For the first few weeks of September, before speckled trout head north into the marsh from the Gulf of Mexico, some of the best fishing for them is in the coastal waters of south central Louisiana.
No one knows that more than Bill Lake of Houma, a veteran charter boat captain who runs Bayou Guide Service.
“We do a little bit of speckled trout fishing in September but mostly redfishing in early September,” Lake said. “There are still good trout to be caught along the coastline, a place called Pelican Pass. Trout fishing can be very good early there. There are a lot of trout there right now and usually stay there until mid-September.”
The area’s huge shell reefs, deep passes and beaucoup bayous harbor plenty of shrimp and baitfish to hold speckled trout, he said. The shrimp were there in large numbers heading into August and should be there in early September, according to Lake.
The average size of speckled trout in the early September hotspot is 12 to 15 inches long, unless you get into a school of them that are as long as 18 inches.
Try plastic shrimp
Those fish typically bite imitation shrimp soft plastics under a popping cork. Specifically, Lake uses either a Vudu Rattle Shrimp or Four Horsemen Boom Boom Shrimp. About the latter, he said, “It’s a real good bait, a tough little bait. It’s doing real good.”
Top colors for the soft plastics include glow and glow/chartreuse.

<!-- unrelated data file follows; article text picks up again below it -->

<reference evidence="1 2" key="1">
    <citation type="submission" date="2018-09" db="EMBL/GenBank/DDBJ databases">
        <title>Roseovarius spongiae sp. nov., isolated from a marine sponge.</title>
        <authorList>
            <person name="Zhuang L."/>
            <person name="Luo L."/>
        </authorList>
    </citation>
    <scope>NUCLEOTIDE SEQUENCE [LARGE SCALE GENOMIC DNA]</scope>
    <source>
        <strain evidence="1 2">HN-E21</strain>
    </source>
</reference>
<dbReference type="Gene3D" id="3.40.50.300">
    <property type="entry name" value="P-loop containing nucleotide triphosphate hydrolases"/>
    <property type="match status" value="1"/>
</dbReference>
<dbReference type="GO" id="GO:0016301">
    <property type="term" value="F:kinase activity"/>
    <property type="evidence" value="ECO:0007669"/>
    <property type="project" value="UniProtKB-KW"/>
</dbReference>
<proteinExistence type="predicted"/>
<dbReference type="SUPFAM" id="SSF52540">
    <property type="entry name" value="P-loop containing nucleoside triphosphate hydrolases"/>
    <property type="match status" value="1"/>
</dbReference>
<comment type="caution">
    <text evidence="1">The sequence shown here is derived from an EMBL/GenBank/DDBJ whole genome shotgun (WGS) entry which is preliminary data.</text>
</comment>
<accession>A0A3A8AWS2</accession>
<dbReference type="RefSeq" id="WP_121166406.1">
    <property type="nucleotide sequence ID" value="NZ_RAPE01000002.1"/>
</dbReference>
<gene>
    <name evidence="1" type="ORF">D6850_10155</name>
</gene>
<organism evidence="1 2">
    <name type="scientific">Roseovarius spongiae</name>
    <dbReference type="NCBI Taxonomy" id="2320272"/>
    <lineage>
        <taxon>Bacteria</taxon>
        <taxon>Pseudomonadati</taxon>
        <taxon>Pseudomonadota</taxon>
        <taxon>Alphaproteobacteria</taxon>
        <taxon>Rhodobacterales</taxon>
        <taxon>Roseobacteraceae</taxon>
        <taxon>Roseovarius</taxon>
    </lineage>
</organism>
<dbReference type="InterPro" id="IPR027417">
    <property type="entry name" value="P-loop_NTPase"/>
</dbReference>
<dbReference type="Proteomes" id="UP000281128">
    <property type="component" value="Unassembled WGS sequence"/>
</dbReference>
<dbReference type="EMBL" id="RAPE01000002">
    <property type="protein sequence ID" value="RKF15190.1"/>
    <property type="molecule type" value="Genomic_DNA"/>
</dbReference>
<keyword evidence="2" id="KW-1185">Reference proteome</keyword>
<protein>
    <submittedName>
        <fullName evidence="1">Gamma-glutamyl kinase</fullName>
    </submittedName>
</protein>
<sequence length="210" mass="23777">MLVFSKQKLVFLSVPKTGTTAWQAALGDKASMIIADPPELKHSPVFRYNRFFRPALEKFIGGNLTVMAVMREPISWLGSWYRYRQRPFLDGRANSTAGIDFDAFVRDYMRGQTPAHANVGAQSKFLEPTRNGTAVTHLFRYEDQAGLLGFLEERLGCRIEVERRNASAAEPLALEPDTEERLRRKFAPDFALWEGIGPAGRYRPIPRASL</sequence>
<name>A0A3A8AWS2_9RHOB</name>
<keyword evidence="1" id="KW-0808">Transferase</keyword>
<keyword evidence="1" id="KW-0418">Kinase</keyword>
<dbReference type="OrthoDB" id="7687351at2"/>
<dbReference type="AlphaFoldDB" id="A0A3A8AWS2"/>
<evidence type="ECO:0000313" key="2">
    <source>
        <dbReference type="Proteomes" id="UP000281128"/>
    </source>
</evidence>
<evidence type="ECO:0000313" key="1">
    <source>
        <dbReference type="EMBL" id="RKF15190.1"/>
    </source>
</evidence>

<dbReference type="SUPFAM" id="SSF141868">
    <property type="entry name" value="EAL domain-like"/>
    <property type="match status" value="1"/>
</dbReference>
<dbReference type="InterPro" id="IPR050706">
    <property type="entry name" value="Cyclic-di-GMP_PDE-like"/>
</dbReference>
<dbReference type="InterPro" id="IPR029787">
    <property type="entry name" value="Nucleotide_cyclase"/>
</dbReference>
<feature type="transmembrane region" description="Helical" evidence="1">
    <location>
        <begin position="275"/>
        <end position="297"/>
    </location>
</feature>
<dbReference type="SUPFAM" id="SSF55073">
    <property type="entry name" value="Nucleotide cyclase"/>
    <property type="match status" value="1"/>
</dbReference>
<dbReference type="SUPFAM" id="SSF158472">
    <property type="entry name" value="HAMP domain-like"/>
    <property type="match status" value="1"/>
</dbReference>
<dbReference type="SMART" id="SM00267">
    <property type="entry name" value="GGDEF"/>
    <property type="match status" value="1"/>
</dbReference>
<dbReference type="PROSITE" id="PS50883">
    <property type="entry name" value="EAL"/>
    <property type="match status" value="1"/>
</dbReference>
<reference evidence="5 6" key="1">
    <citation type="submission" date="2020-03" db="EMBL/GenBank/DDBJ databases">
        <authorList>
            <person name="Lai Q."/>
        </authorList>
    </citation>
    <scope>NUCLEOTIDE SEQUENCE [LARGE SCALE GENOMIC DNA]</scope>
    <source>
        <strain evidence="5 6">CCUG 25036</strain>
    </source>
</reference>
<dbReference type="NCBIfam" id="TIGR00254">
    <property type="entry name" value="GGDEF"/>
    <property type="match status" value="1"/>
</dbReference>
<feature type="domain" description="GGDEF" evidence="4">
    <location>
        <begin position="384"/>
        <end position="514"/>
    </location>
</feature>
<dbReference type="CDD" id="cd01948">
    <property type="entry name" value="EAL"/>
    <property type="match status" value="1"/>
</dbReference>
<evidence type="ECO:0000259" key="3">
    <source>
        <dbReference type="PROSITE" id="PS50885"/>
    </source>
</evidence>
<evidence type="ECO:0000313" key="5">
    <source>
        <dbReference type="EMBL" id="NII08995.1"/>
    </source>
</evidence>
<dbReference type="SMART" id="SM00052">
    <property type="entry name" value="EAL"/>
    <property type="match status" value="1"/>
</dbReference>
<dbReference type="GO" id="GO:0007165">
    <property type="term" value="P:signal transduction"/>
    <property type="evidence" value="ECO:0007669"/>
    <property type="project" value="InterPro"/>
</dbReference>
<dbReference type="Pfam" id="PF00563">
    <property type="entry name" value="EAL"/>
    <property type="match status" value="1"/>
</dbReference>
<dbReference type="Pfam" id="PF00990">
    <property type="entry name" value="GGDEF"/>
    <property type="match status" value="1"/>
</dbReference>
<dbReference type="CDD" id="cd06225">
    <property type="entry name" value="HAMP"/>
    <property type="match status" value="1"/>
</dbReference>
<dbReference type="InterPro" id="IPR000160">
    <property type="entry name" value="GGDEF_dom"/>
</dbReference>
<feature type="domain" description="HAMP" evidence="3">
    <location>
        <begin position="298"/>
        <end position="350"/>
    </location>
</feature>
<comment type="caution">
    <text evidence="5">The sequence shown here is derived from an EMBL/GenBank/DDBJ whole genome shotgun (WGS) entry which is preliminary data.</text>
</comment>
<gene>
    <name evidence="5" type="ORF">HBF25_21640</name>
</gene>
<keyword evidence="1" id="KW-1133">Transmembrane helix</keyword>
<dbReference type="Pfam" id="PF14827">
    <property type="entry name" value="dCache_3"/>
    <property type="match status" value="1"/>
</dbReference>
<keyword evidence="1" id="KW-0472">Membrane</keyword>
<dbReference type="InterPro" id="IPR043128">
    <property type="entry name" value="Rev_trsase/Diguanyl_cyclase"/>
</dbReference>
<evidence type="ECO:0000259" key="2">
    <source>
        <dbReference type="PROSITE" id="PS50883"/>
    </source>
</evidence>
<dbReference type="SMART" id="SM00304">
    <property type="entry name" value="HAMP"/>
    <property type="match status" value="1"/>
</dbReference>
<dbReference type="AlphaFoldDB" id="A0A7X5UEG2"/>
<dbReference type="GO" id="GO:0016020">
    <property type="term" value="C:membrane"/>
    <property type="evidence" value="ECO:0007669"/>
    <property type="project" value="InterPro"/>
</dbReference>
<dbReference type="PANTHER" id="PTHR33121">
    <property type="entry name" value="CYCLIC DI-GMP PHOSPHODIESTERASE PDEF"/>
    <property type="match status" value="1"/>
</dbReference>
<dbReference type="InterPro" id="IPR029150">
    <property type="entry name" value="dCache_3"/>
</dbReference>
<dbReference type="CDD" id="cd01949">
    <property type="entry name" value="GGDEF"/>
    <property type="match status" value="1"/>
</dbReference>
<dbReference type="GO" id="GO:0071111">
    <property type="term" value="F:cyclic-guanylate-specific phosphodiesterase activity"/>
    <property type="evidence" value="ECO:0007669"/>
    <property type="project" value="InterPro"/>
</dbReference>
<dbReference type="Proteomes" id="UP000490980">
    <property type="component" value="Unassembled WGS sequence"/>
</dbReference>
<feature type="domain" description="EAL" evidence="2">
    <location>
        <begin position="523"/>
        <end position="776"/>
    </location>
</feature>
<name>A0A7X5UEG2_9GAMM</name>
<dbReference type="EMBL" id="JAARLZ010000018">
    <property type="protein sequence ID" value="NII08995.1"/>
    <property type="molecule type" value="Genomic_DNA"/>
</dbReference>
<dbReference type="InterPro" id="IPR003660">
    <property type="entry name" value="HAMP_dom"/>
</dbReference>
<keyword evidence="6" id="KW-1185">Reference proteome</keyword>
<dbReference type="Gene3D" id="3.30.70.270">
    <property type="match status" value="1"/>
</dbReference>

Launch at Jug’s Landing on Bayou Dularge Road in Theriot, then run the length (an estimated 10-12 miles) of the bayou down to Pelican Pass.
Pelican Pass, Lake has said before, is one of the first coastal areas speckled trout show up along the coast every year. Conversely, it’s one of the last locations to tap speckled trout on the coast before fall in south central Louisiana. He and so many others target and enjoy success fishing 2- to 5-foot depths in the middle of the pass.
“Just fish the middle of the pass, the whole pass anywhere from 2- to 5-feet,” he said. “Trout get on top of the oyster reefs.
“Actually, they can work the whole coastline down to Oyster Bay.”
Look for birds diving over the water on the way, the veteran saltwater fisherman added, because it’s a telltale sign schools of redfish, bull reds, are around.
On the way to Pelican Pass, anglers also can stop and wet a line to see if the redfish are biting in Grand Pass. More often than not, they won’t be disappointed.